NHS nurses announce TWO more days of strike action in February

NHS nurses announce TWO more days of strike action in February in pursuit of inflation-busting 19% pay rise

  • The Royal College of Nursing will stage more walkouts on February 6 and 7 
  • Action will involve 73 trusts in England and 12 health boards in Wales
  • Health leaders describe announcement of further dates as ‘very worrying’ 
  • Strike date coincides with 10th anniversary of the Robert Francis inquiry

Nurses will escalate strike action by walking out of hospitals on two more days next month in pursuit of an inflation-busting 19.2 per cent pay rise.

The Royal College of Nursing said nurses will strike on February 6 and 7, with more NHS trusts taking part than during two days of strikes in December.

Nurses at 55 NHS trusts in England are already due to cause chaos by walking out on Wednesday and Thursday, but the February action will grow bigger and cover 73 trusts.

Some 12 health boards and organisations in Wales will also take part in the two consecutive days of strikes.

The Royal College of Nursing will hold its strikes over pay on January 18 and 19, as well as February 6 and 7. It joins Unison in five ambulance services on January 23. The Chartered Society of Physiotherapy will also stage strike action on January 26 and February 9

The row is over pay and working conditions, with the RCN demanding a pay rise 5 per cent above RPI inflation — equivalent to a 19 per cent boost (red bar). However, it has consistently indicated that it would accept a lower offer. A 19 per cent rise would see the average nurses’ salary rise from £37,000 to £44,050, while a 10 per cent rise would see it increase to £40,700 (purple bar)

Royal College of Nursing (RCN) General Secretary Pat Cullen, centre, joined members of the RCN on the picket line outside the Royal Victoria Infirmary in Newcastle on December 20, 2022

A group of 15 NHS staff unions have in said they will now boycott the independent NHS Pay Review Body.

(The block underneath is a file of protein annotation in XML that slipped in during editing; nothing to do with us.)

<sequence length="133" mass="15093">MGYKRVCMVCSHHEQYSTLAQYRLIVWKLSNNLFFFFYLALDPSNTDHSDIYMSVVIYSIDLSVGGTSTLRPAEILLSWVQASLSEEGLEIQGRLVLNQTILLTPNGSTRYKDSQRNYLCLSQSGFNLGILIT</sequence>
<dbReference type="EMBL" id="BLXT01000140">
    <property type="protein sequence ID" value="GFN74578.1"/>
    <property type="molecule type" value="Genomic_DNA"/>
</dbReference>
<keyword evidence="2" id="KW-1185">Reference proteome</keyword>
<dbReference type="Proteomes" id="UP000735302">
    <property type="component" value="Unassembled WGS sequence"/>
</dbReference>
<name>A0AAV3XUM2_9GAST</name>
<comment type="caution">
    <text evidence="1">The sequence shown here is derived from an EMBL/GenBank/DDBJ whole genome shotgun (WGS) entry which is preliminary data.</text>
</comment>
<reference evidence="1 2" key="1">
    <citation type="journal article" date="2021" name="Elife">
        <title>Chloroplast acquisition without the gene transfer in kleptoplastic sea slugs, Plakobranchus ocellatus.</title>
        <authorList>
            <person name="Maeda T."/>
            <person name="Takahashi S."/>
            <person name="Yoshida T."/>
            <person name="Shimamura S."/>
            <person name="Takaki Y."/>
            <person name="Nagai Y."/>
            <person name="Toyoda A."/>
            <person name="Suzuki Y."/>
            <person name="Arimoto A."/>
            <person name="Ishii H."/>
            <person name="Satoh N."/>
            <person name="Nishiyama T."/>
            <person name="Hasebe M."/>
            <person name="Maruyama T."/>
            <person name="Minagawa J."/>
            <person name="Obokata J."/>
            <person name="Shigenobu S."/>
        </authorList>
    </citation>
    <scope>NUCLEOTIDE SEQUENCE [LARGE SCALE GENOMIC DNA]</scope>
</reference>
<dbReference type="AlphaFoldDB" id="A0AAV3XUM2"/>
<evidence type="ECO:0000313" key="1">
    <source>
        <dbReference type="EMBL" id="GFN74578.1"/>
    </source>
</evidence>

The independent body, set up under Margaret Thatcher, is a Government appointed group tasked with making recommendations on pay for staff in the health service.

Unions and NHS employers submit evidence on what salaries are needed to improve staffing numbers while Government tells the body what the nation can afford.

But unions have increasingly criticised ministers of using the system as shield to avoid discussing pay concerns as well as the lengthy system being too inflexible to sudden shifts in inflation.

And last week 15 of them announced they would boycott this year’s evidence review and instead called for direct pay talks with ministers.

Unison, representing 14 of the unions which include, GMB, Unite, The Royal College of Nursing, the Royal College of Midwives, and more, announced the joint move.

Sara Gorton, Unison’s head of health said: ‘The pay review body process doesn’t fit the current context.

‘The NHS staffing crisis is so acute only prompt action on pay – both for this and the next financial year – can start to turn things around.

‘The public knows ambulance response times are worsening and hospital waiting lists growing because the NHS no longer has the necessary staff to meet demand, nor provide safe patient care.

‘Ministers must seize the initiative, get everyone around the table and negotiate a way to the best deal for staff, patients and services.’

Unite union general secretary Sharon Graham said the Pay Review Body was ‘long past its sell-by date’

‘It’s no longer independent of Government and it doesn’t have powers to make major decisions about pay. So what is the point of it?,’ she said.

‘The fact of the matter is the review body has presided over more than a decade of real wage cuts for almost all NHS staff. It has been a smokescreen which has allowed Government to drive the NHS to the point of collapse.’

And the doctors union, the British Medical Association (BMA), also announced its intention to boycott the pay review process.

Health leaders described the announcement of further strike dates as ‘very worrying’ and warned they are likely to have an ‘even greater impact’ than previous walkouts, which were already ‘disruptive’.

In December, thousands of nurses at trusts across England and Wales took part in two strike days, leading to the cancellation of thousands of hospital appointments and operations.

The RCN said it will not take action in Northern Ireland next month, while in Scotland strike action remains paused as negotiations continue.

The union said it has repeatedly urged ministers to open talks on NHS pay and discuss the pay award for the current financial year, 2022/23.

Its decision to strike on February 6 is designed to coincide with the 10th anniversary of the Robert Francis inquiry into Mid Staffordshire NHS Foundation Trust, which highlighted the impact of nurse shortages on patient care and excess deaths.